Reviews — From the July 2016 issue

Peel Her a Grape

Sybille Bedford’s prudent hedonism

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Discussed in this essay:

A Visit to Don Otavio: A Mexican Journey, by Sybille Bedford. NYRB Classics. 392 pages. $18.95.

A Legacy, by Sybille Bedford. NYRB Classics. 384 pages. $16.95.

Quicksands: A Memoir, by Sybille Bedford. Counterpoint. 384 pages. $14.95.

“Whenever I can I bring my own provisions,” Sybille Bedford wrote in A Visit to Don Otavio, her lightly fictionalized account of a trip to Mexico in 1946. “It keeps one independent and agreeably employed.” At the start of the book, she boards the train in New York City, with her hamper well stocked:

I had got us some tins of tunny fish, a jar of smoked roe, a hunk of salami and a hunk of provolone; some rye bread, and some black bread in cellophane that keeps. That first night we had fresh food. A chicken, roasted that afternoon at a friend’s house, still gently warm; a few slices of that American wonder, Virginia ham; marble-sized, dark red tomatoes from the market stands on Second Avenue; watercress, a flute of bread, a square of cream cheese, a bag of cherries and a bottle of pink wine.

Source photograph from Sybille Bedford’s passport courtesy Harry Ransom Center, the University of Texas at Austin

Source photograph from Sybille Bedford’s passport courtesy Harry Ransom Center, the University of Texas at Austin

She even brings her own pepper mill, loaded with whole Tellicherry grains. “Have an olive,” she suggests to her traveling companion, before comparing her pampered self to a dachshund in Paris she once heard about, who wore a coat with a monogrammed handkerchief in its pocket.

The passage shows off the virtues of Bedford’s prose: unfussy diction (if there are two hunks, why be shy about repeating the word?), a relish for abundant, precise detail (the warmth of the chicken, the shape of the bread), frank appetite, and light irony. There’s also a note of excess, and that, too, is a virtue: Bedford was a sensualist, unabashed about the pleasure she took in food, wine, sun, swimming, literature, history, painting, conversation, and romance (in her case, mostly with women).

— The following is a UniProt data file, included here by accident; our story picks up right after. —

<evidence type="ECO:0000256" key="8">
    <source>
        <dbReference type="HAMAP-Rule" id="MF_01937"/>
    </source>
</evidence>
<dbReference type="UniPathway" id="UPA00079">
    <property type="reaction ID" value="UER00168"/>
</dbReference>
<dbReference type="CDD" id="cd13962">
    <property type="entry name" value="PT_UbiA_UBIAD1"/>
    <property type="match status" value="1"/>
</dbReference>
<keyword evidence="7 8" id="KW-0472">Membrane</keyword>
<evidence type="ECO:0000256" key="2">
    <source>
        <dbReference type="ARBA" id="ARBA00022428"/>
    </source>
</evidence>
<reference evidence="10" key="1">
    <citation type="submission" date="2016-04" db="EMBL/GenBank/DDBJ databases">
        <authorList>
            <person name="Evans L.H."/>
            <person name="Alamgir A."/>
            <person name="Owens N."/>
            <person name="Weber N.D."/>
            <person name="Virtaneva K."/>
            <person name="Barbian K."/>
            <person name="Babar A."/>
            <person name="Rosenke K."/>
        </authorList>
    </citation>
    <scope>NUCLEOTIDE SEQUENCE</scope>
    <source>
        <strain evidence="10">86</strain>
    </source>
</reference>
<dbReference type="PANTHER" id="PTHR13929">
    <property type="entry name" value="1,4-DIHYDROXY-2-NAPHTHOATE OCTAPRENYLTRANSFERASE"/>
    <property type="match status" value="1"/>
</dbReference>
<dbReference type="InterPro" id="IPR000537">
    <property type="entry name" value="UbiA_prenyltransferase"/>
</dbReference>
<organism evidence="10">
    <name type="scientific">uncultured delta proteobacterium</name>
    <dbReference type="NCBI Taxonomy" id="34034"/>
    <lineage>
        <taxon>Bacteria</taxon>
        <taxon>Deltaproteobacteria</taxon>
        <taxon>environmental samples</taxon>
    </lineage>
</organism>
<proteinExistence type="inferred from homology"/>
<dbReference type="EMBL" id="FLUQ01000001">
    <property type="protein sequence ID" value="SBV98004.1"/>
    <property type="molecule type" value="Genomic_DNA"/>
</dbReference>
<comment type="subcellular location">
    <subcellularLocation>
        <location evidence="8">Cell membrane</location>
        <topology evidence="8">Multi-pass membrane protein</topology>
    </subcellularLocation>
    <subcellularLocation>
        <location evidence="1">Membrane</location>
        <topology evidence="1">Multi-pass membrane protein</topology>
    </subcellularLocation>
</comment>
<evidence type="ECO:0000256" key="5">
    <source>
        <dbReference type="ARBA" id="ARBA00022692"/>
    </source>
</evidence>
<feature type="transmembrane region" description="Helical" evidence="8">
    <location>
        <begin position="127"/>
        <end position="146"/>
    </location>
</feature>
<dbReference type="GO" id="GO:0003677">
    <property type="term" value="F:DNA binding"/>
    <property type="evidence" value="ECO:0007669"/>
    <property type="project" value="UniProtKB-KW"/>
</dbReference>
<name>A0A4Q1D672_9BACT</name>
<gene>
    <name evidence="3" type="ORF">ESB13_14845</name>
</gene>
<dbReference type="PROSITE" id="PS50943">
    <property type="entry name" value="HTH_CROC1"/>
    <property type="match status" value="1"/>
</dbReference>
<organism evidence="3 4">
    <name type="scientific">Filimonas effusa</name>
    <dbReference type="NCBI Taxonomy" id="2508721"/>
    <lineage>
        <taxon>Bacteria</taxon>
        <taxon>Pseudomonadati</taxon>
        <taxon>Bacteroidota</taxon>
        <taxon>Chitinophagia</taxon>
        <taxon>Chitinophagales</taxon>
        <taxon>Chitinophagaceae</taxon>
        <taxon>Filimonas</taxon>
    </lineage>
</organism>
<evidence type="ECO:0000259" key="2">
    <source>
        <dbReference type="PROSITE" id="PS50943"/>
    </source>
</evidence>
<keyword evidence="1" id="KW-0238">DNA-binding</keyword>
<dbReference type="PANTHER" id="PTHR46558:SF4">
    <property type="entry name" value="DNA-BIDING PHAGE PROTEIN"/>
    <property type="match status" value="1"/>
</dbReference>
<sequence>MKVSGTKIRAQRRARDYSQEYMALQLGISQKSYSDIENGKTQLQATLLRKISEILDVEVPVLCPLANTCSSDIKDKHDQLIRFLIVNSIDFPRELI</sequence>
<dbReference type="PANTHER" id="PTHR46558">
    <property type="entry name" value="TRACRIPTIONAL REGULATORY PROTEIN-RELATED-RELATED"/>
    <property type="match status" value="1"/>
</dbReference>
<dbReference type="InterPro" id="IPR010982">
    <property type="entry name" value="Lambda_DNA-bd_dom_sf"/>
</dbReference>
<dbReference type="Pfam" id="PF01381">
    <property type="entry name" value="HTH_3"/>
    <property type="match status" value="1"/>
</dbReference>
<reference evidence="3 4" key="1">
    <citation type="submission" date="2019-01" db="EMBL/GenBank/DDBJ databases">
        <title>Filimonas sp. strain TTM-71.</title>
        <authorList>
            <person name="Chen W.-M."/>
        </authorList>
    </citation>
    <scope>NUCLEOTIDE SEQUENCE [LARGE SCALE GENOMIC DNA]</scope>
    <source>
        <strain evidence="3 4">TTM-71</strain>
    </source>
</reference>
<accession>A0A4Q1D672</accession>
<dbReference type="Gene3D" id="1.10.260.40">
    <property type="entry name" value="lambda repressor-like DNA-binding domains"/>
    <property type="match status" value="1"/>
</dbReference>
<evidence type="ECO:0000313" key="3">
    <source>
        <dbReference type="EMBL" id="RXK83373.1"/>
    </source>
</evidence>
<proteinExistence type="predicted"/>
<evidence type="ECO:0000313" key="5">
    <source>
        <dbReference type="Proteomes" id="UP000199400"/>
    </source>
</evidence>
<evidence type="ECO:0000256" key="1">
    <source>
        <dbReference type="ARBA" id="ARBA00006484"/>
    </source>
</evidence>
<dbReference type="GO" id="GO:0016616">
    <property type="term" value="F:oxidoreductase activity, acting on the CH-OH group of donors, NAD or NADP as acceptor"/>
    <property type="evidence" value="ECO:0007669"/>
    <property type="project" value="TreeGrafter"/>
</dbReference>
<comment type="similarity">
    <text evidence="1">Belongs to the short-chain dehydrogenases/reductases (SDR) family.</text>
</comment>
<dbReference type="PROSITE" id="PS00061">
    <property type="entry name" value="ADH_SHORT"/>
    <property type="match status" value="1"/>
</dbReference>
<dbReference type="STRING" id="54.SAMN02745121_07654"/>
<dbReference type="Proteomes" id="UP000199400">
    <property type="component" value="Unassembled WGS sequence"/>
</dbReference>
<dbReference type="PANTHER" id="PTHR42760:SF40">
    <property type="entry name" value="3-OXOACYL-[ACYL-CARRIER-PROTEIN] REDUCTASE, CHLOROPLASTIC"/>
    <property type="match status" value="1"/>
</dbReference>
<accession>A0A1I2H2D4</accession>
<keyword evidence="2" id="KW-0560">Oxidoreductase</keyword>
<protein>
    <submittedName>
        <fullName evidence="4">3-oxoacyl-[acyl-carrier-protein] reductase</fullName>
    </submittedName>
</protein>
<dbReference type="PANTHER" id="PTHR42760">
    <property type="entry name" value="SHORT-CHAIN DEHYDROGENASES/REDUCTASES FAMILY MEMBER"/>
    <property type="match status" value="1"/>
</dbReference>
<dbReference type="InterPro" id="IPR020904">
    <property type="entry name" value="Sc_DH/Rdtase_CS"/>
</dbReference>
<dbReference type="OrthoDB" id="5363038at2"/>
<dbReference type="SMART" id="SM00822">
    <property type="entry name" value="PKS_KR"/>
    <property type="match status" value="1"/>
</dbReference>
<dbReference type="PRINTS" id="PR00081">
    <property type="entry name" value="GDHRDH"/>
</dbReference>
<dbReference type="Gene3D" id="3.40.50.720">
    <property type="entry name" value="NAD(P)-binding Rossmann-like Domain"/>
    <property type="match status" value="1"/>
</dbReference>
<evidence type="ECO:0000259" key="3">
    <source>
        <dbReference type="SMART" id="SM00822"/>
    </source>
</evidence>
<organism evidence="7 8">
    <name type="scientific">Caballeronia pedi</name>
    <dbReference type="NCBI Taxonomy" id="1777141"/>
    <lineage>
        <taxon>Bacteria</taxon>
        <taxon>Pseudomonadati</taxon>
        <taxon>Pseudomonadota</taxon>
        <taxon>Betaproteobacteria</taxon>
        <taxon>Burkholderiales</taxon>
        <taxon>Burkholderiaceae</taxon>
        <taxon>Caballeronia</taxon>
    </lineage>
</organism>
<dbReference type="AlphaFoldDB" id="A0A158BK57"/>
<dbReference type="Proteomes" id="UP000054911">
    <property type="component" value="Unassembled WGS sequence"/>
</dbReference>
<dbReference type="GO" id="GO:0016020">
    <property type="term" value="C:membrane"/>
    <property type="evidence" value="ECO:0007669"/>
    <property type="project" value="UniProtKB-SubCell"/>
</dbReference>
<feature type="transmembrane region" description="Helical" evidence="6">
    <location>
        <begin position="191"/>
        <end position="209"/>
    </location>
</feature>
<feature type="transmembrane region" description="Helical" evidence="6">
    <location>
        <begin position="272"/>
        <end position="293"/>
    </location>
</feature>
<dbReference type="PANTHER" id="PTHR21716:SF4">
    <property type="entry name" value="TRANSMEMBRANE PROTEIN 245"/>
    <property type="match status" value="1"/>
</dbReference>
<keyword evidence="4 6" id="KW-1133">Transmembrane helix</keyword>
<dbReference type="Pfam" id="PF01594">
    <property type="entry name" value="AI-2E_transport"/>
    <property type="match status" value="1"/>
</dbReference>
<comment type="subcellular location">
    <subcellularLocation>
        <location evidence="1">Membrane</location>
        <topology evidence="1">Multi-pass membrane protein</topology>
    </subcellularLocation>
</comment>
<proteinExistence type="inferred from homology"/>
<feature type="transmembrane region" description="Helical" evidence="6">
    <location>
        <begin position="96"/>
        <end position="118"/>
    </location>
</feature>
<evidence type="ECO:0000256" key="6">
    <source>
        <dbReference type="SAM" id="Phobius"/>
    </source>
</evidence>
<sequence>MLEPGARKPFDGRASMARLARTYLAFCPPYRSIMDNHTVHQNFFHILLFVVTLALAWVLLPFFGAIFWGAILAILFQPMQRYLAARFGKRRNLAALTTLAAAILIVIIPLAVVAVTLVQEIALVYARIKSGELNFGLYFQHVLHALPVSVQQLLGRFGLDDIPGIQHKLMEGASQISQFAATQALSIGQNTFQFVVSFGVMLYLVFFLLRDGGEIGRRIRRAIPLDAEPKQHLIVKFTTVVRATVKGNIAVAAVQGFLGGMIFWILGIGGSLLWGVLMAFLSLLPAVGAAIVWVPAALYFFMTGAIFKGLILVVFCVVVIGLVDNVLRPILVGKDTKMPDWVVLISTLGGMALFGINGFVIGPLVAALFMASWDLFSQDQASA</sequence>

Anyone willing to take pleasure seriously can have this much fun, her memoirs and autobiographical novels, which NYRB Classics has begun reissuing, seem to say. Her hedonism wasn’t that of a spoiled child but of someone who, often abandoned as a girl, found that she enjoyed the freedom of fending for herself. It’s an enlightened, civilized, and even prudent hedonism. Why not make the best of there being, in the end, no one but oneself to see to it that one doesn’t go hungry?

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is the author of Necessary Errors, a novel. His essay “Counter Culture” appeared in the July 2015 issue of Harper’s Magazine.

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